Mr. Speaker, this is a worthy initiative on the part of the hon. member opposite. I commend him for his diligence. As I recollect, he raised this issue in the last Parliament as well. Having moved private members' bills through this House, I appreciate that sometimes it is very difficult and can be frustrating as well.
Members opposite talk frequently about tax fairness. It is a little bit a concept in the eye of the beholder, but at least in terms of the abstract, the members opposite embrace that concept. Indeed, I do not know of any member in the House who does not embrace the concept of tax fairness.
Having said that, I have yet to see from the government any concept of actual enshrinement in legislation of tax fairness, and as we talk about this bill in this chamber, we might keep that concept in mind, because this is a bill that gives preference to a particular category of taxpayer over another very similar category of taxpayer. It is very difficult to see where the tax fairness is for those who are not receiving the particular tax break that the bill contemplates.
Before I continue my remarks on the bill, I want to recount a complicated history with respect to tax treaties between Canada and the U.S. In 1984, in a tax treaty with the United States, Canadians who received social security payments were only required to pay 50% of their social security payments as taxable income in Canada. If they received $100 in the United States, they only had to declare $50 of it for tax purposes. In 1996 the treaty changed, allowing the country of payment, in this case the United States, rather than the country of residence, to tax social security payments that were sent north of the border. A 25.5% withholding tax was instituted at the time.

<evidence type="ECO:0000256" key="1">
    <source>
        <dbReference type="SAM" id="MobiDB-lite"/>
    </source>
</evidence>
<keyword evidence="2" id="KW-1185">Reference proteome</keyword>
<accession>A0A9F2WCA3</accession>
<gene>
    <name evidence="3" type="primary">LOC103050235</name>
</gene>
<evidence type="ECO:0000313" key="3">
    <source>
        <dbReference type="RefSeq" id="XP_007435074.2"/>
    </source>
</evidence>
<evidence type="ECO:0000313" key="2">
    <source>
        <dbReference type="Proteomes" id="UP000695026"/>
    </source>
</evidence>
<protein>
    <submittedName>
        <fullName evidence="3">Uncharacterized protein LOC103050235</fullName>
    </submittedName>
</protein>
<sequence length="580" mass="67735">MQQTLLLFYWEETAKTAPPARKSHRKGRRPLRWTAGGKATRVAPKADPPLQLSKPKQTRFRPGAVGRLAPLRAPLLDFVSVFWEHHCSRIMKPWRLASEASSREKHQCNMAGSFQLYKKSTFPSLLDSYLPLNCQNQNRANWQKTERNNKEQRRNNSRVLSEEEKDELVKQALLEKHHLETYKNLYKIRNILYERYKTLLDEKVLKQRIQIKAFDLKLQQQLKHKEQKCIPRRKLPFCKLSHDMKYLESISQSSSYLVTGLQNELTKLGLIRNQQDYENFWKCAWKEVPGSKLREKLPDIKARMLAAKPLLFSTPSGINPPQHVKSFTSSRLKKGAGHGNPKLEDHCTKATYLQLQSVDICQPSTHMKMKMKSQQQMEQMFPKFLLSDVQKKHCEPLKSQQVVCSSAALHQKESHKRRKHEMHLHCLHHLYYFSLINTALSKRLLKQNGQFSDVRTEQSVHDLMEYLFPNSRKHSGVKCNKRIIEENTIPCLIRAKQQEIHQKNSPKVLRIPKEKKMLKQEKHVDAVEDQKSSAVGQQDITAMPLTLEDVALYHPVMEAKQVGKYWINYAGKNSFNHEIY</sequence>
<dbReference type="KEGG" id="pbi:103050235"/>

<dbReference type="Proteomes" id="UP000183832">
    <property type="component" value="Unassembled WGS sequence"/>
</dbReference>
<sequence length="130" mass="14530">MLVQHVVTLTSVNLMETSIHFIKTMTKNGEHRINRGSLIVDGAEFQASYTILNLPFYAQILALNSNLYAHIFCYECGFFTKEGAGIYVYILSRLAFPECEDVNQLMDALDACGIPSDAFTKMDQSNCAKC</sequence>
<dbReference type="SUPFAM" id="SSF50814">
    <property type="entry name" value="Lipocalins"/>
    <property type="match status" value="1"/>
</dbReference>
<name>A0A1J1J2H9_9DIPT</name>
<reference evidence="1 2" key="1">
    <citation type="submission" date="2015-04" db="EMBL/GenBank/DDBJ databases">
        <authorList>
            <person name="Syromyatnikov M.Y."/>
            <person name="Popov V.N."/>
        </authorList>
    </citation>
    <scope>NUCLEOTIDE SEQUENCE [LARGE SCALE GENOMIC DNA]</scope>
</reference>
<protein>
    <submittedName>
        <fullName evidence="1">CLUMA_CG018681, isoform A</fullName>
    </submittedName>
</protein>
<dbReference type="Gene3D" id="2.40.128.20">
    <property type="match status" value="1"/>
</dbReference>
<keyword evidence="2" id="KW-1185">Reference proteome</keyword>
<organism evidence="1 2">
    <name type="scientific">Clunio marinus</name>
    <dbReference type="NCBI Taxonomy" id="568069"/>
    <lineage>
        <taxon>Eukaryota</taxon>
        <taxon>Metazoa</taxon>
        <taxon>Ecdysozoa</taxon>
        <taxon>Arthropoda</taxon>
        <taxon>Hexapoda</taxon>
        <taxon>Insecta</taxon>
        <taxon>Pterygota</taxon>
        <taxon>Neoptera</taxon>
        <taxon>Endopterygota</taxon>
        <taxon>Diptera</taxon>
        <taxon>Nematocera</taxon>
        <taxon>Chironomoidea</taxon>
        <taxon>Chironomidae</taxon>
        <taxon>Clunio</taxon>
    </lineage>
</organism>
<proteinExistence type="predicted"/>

This was good news for pensioners with high incomes, as the 25.5% withholding tax by the United States was higher than their marginal tax rate in Canada. They therefore saved money. For low income Canadians, however, the rate would have been higher than their marginal tax rate. They would have been worse off.
The treaty changed again in 1997 when the U.S. stopped the 25.5% withholding tax from social security recipients and taxation power once again returned to the country of residence, namely, in this case, Canada. The Government of Canada agreed at the time to make taxable only 85% of the social security income in the hands of pensioners living here. In other words, there is an arrangement between Canada and the U.S. that the $100 I spoke of would come north, but only $85 of it would be taxed. This bill contemplates that the already preferential $85 in fact be reduced to $50, or in other words, it contemplates a return to the original arrangement of 1984.